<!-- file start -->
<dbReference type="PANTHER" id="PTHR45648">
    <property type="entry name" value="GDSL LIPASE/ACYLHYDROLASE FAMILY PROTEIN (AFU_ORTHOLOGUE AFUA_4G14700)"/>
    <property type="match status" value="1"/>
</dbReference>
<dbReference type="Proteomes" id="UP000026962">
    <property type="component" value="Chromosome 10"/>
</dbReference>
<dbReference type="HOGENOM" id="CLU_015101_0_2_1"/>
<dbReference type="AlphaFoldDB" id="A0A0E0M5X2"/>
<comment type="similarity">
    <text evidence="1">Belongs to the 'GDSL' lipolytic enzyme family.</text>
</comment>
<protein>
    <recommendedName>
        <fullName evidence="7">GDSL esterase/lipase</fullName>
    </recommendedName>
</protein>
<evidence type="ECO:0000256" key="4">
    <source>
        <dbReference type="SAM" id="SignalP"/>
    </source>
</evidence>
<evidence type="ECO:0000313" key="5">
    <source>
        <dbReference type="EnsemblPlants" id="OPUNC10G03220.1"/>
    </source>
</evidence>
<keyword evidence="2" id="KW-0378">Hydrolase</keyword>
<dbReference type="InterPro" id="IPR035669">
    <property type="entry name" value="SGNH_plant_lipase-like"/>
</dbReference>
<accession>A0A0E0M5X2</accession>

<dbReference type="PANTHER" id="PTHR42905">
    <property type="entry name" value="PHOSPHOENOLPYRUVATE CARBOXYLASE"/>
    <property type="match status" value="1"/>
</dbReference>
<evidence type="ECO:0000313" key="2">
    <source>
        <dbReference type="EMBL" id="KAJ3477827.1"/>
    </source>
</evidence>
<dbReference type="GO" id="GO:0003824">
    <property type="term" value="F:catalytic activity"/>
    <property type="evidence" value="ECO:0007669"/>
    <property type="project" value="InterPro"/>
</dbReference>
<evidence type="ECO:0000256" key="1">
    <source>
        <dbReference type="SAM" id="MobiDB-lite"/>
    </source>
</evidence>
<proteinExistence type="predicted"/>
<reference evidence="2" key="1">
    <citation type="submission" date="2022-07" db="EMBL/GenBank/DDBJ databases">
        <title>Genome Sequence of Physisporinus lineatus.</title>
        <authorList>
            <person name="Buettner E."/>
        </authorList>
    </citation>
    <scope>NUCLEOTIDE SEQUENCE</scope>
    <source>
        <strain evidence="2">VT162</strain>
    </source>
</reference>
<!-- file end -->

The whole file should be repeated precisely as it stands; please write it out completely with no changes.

<dbReference type="PANTHER" id="PTHR45648">
    <property type="entry name" value="GDSL LIPASE/ACYLHYDROLASE FAMILY PROTEIN (AFU_ORTHOLOGUE AFUA_4G14700)"/>
    <property type="match status" value="1"/>
</dbReference>
<dbReference type="Proteomes" id="UP000026962">
    <property type="component" value="Chromosome 10"/>
</dbReference>
<dbReference type="HOGENOM" id="CLU_015101_0_2_1"/>
<dbReference type="AlphaFoldDB" id="A0A0E0M5X2"/>
<comment type="similarity">
    <text evidence="1">Belongs to the 'GDSL' lipolytic enzyme family.</text>
</comment>
<protein>
    <recommendedName>
        <fullName evidence="7">GDSL esterase/lipase</fullName>
    </recommendedName>
</protein>
<evidence type="ECO:0000256" key="4">
    <source>
        <dbReference type="SAM" id="SignalP"/>
    </source>
</evidence>
<evidence type="ECO:0000313" key="5">
    <source>
        <dbReference type="EnsemblPlants" id="OPUNC10G03220.1"/>
    </source>
</evidence>
<keyword evidence="2" id="KW-0378">Hydrolase</keyword>
<dbReference type="InterPro" id="IPR035669">
    <property type="entry name" value="SGNH_plant_lipase-like"/>
</dbReference>
<accession>A0A0E0M5X2</accession>

<dbReference type="PANTHER" id="PTHR42905">
    <property type="entry name" value="PHOSPHOENOLPYRUVATE CARBOXYLASE"/>
    <property type="match status" value="1"/>
</dbReference>
<evidence type="ECO:0000313" key="2">
    <source>
        <dbReference type="EMBL" id="KAJ3477827.1"/>
    </source>
</evidence>
<dbReference type="GO" id="GO:0003824">
    <property type="term" value="F:catalytic activity"/>
    <property type="evidence" value="ECO:0007669"/>
    <property type="project" value="InterPro"/>
</dbReference>
<evidence type="ECO:0000256" key="1">
    <source>
        <dbReference type="SAM" id="MobiDB-lite"/>
    </source>
</evidence>
<proteinExistence type="predicted"/>
<reference evidence="2" key="1">
    <citation type="submission" date="2022-07" db="EMBL/GenBank/DDBJ databases">
        <title>Genome Sequence of Physisporinus lineatus.</title>
        <authorList>
            <person name="Buettner E."/>
        </authorList>
    </citation>
    <scope>NUCLEOTIDE SEQUENCE</scope>
    <source>
        <strain evidence="2">VT162</strain>
    </source>
</reference>